• The study tested whether improving students' knowledge of balance rules through experience with a balance beam promotes understanding of the mean. The study consisted of three sessions. In the pretest session, subjects' levels of balance knowledge and abilities to calculate the solutions to a variety of problems dealing with the mean were assessed. Subjects were classified as nonbalancers if they performed at a a level below Siegler's Rule IV and as noncalculators if they were unable to calculate solutions to weighted mean problems. In the second session, half the nonbalancers were given balance training and the other half were asked to solve unrelated control problems. In the transfer session, subjects were given a set of five problems to assess their understanding of the mean. Significant transfer was found: Subjects classified as nonbalancers on the pretest performed significantly better on the transfer problems if they had been given balance training rather than assigned to the control condition.

  • The purpose of this study was to investigate whether there were significant differences in understanding the concept of variable and in attitudes toward mathematics among sixth-grade students (n=89) who use a Logo graphics approach, students who used a textbook-based approach, and students who received no instruction on the concept of variable. The Test of Logical Thinking (TOLT), Comprehensive Test of Basic Skills (CTBS), and Robustness Semantic Differential (RSD) were administered as pretreatment measures. The Understanding of the Concept of Variable Instrument (UCVI) was administered immediately and three weeks after the experiment ceased. Although the results indicated there was no significant difference between computer and textbook-based groups with respect to understanding the concept of variable immediately after treatment, there was a significant difference (p < .01) between the two groups with respect to long-term retention (three weeks after treatment ceased). There were significant positive correlations between CTBS and TOLT scores and UCVI scores.

  • This study evaluates the effect of participation in three computer simulation exercises on performance of students enrolled in an introductory statistics class. One-half of the students were required to participate in three computer exercises: means, normal curve, and correlation coefficient estimation. At a later date all students were given a paper-and-pencil test of their ability to quickly estimate statistics. Results demonstrated that the students who participated in the exercises attempted significantly more exercises with greater success than those who did not. Questionnaire results indicated that the students felt that the exercises were useful.

  • "Forty-eight sutdents with no previous exposure to probability or statistics read one of three texts that varied in the emphasis placed on rote and conceptual learning of basic concepts of elementary probability. A qualitative analysis of errors on a postinstruction test employed a model of problem solving whose stages were categorization of the problem, retrieval of the appropriate formula, and translation of values from the problem into the formula. Variations in performance on problems requiring the same formula for solution were largely attributable to surface features that affected the ease of categorization and translation. Students who read a text that emphasized conceptual learning tended to be less sensitive to surface features, which parallels results regarding novices and experts in various content domains."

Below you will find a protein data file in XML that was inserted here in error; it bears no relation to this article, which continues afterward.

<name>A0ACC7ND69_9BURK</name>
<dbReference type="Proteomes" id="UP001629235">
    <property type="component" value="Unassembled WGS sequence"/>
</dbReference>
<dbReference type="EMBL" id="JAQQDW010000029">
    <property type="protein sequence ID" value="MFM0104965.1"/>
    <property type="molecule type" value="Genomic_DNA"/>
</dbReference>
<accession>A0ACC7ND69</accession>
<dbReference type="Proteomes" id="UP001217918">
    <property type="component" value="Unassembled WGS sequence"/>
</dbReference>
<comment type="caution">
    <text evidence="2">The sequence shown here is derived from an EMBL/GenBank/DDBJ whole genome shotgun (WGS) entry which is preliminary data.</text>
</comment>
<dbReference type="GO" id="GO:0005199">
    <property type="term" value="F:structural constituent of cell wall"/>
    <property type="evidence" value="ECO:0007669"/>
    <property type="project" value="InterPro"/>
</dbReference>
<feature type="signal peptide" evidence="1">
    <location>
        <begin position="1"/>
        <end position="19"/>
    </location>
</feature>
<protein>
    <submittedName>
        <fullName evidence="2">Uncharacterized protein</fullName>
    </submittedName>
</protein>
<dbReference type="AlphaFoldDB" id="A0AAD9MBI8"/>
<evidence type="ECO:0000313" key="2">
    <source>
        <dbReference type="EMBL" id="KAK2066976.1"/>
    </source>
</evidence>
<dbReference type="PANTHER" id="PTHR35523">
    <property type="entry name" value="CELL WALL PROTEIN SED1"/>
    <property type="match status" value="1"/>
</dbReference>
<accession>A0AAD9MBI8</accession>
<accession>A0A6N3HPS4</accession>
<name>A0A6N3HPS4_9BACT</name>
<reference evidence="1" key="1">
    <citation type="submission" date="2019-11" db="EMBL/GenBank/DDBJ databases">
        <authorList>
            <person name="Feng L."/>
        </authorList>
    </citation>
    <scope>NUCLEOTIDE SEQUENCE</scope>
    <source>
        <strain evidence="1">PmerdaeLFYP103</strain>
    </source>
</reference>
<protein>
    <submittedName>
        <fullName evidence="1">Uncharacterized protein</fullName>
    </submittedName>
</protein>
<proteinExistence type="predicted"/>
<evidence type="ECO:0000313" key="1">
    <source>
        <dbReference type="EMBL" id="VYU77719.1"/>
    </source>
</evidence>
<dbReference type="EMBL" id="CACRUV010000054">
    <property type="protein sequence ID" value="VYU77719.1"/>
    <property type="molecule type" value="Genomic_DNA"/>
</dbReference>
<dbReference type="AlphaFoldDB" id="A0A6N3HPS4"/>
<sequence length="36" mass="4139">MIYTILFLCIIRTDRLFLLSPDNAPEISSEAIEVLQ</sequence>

• The differential effect of two activity-based instructional treatments on subjects' concepts of probability was investigated. The concepts of interest were a classical/frequentist interpretation of probability and three misconceptions cited in the literature: law of averages, law of small numbers and availability. All subjects completed a workbook which presented a long-run frequency interpretation of probability. After completion of the workbook, subjects participated in a probability-matching activity where the task was to predict correctly the outcomes for 100 coin tosses of a fair coin. Half the subjects ( the No-Evaluation group) recorded only the outcome of each toss but not their guess. After the 100 tosses, No-Evaluation subjects were presented statements which pointed out congruities between the observed outcomes and the theory presented in the workbook. Evaluation subjects recorded both their guess and the outcome of each toss. In addition to the same statements presented to the No-Evaluation subjects, Evaluation subjects were asked questions which pointed out incongruitities between their recorded data and the three misconceptions. Evaluation subjects showed an increase in classical/frequentist responses from pretest to posttest. In contrast, No-Evaluation subjects showed an increase in law of averages responses with a consequent decrease in classical/ frequentist responses. These findings support the idea that misconceptions formed before or during instruction can be reinforced by experience with stochastic phenomena since subjects may be biased to attend information which confirms the misconceptions.